Category Archives: Brooklyn

Hand In Hand Mural: Phase Four, Results

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Hand In Hand Mural: Phase Four, Results

Hand In Hand Mural: Phase Four, Results

On 8/21, Hannah interviewed me about the mural project.  It was exciting to see the project take on yet another dimension.  In addition to being appreciated and discussed by church members and the community, especially the block residents, other people who may not even live in Brooklyn will learn about the mural and its message.

This was an opportunity for me see the mural’s power and the power of art in a new way.  Hannah has been inspired to document this project.  She is attracted to its beauty, its positive message, and its spiritual connection.  She meets Lourdes Zephier and is inspired to share her story as an audio project for her class.

How many more spiritual connections will the project make?  Already I see new friends in our congregation who have come to worship with us. What else is a possible result of this project?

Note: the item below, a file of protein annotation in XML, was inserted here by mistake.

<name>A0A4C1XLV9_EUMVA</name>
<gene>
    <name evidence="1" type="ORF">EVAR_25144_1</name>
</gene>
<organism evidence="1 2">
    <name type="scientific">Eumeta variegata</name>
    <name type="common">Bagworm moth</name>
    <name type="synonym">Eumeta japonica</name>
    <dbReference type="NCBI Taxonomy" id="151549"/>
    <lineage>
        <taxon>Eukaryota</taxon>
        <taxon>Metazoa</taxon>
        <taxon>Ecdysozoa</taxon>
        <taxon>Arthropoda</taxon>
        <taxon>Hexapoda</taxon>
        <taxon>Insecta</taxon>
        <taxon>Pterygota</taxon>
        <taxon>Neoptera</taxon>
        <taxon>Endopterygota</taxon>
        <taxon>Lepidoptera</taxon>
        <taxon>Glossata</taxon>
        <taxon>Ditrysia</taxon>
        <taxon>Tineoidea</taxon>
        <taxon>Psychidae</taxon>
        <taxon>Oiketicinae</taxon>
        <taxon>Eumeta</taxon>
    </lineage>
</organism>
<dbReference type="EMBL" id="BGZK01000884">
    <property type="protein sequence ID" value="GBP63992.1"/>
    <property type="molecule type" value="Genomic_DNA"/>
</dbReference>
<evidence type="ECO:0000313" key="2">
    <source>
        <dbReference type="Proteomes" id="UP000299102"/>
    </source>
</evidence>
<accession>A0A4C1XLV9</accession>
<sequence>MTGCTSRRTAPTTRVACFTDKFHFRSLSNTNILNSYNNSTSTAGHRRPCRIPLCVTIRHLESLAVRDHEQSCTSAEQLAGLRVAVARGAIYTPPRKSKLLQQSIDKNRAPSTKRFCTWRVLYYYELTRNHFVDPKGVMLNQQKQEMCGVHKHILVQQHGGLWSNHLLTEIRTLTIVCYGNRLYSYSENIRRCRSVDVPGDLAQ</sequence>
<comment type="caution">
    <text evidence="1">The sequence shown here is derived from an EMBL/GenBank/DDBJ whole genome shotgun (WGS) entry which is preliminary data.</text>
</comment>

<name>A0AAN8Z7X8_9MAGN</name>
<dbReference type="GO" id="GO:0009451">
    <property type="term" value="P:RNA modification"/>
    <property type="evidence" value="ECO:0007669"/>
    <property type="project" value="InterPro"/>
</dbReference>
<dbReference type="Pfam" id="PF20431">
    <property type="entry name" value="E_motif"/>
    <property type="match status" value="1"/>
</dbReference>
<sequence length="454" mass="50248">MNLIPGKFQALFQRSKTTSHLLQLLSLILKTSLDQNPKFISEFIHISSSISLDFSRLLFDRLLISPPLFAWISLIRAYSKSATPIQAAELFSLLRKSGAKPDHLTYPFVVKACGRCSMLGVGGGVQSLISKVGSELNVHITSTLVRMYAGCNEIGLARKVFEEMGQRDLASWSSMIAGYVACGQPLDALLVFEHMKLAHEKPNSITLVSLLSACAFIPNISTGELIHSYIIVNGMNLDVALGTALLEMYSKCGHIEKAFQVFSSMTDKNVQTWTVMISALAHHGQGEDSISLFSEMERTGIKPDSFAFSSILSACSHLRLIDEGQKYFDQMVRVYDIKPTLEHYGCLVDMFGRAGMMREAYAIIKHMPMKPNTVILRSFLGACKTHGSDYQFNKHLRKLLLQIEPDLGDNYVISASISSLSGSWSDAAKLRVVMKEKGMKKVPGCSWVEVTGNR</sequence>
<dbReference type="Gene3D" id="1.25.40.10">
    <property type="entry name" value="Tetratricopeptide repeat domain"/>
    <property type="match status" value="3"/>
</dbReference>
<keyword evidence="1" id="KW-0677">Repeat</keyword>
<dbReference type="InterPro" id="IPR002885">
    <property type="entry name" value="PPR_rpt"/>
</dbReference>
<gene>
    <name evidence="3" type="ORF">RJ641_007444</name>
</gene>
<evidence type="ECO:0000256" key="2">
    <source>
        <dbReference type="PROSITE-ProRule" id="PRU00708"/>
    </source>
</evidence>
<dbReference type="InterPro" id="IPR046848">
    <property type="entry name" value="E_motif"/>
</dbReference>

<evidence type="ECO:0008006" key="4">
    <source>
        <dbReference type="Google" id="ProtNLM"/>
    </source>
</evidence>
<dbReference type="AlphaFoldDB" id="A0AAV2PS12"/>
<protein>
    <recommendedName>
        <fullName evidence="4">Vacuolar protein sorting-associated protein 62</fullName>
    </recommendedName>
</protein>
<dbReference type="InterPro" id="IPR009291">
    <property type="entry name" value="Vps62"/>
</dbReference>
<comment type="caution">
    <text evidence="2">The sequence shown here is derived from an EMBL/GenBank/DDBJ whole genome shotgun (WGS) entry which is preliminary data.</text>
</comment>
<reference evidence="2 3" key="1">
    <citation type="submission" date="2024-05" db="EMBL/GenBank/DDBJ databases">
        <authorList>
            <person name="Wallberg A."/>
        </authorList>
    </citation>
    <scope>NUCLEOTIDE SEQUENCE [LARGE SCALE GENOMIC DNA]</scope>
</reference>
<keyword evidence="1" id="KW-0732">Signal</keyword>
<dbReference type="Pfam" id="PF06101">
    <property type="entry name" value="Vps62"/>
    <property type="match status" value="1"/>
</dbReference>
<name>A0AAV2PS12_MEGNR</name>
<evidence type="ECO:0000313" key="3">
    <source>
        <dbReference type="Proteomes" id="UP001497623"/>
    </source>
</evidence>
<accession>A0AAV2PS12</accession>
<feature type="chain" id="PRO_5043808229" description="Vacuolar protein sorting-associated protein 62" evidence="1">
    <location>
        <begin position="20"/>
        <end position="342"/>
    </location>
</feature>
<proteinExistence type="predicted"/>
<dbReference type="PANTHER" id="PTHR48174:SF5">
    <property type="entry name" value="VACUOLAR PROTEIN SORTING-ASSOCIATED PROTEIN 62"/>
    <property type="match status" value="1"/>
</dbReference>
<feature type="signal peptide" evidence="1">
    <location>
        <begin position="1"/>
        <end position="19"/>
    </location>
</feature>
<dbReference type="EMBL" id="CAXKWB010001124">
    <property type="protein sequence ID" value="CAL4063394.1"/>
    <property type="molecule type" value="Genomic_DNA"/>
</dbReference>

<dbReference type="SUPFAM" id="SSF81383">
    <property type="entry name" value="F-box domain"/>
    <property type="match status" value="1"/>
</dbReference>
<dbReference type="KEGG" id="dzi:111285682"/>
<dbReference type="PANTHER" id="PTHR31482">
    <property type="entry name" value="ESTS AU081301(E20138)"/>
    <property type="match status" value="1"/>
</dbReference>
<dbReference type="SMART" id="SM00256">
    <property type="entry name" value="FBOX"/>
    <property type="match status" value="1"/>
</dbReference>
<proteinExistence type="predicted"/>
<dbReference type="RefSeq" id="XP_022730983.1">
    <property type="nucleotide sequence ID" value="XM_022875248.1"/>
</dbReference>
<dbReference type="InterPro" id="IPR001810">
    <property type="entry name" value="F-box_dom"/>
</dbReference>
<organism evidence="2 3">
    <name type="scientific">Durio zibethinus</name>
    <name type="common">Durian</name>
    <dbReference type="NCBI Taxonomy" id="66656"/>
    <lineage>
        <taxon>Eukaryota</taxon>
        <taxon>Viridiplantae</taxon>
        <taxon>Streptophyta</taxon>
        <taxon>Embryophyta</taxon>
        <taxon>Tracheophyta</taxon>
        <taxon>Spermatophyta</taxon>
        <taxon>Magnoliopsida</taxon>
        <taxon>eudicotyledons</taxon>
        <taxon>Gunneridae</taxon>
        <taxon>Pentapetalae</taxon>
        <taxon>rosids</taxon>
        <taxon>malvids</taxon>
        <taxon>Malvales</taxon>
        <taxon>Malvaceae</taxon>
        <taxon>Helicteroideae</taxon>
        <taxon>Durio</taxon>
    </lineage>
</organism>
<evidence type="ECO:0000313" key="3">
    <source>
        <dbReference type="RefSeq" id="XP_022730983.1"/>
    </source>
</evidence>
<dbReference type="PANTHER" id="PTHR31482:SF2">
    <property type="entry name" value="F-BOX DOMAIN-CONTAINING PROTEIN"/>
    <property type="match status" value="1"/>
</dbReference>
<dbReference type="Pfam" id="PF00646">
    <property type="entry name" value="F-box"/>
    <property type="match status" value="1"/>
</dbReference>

Now Hannah’s article has been published on-line. See below Hannah’s article in Brooklyn Ink.

Behind the Hands: The Making of a Mural

Hand in Hand Mural Project: Phase Three, Installation and Completion!

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Hand in Hand Mural Project: Phase Three, Installation and Completion!

What happens when you set out to create a loving and inclusive work of art?

A great deal. People meet in a church basement, sharing snacks. People write their ideas on post its and others read them. People talk about the differences between words that are nouns, like “forgiveness” and words that are verbs, like “forgiving”. People discover shapes and symbols and reflect on their meaning. People talk about how colors make them feel and what their neighbors might think about colors being too bright or dark.

Kathy Hand in Hand draft

Kathy Creutzburg, the artist/ designer  of the Hand in Hand  mural  took in all of this communication and convergence of ideas and interest in art and created a beautiful watercolor draft of the mural.

It all finally came together when we met to install the mural.

 

I was a little nervous.  Would we have the volunteers that we needed?  Was the heat going to crush us?

Then I met Ethan Sanchez, our intern, and Kathy Creutzburg at 10AM.

We got set up that first day and Janice Brown arrived, a good friend who’s just returned to Brooklyn and is an artist activist.  We met Lourdes Zephier and her family the first day, by accident or miracle, depends what you want to call it. Kathy, our artist guide, Ethan, our intern, Janice and Lourdes became the creative, dedicated working force that would see this project through to completion.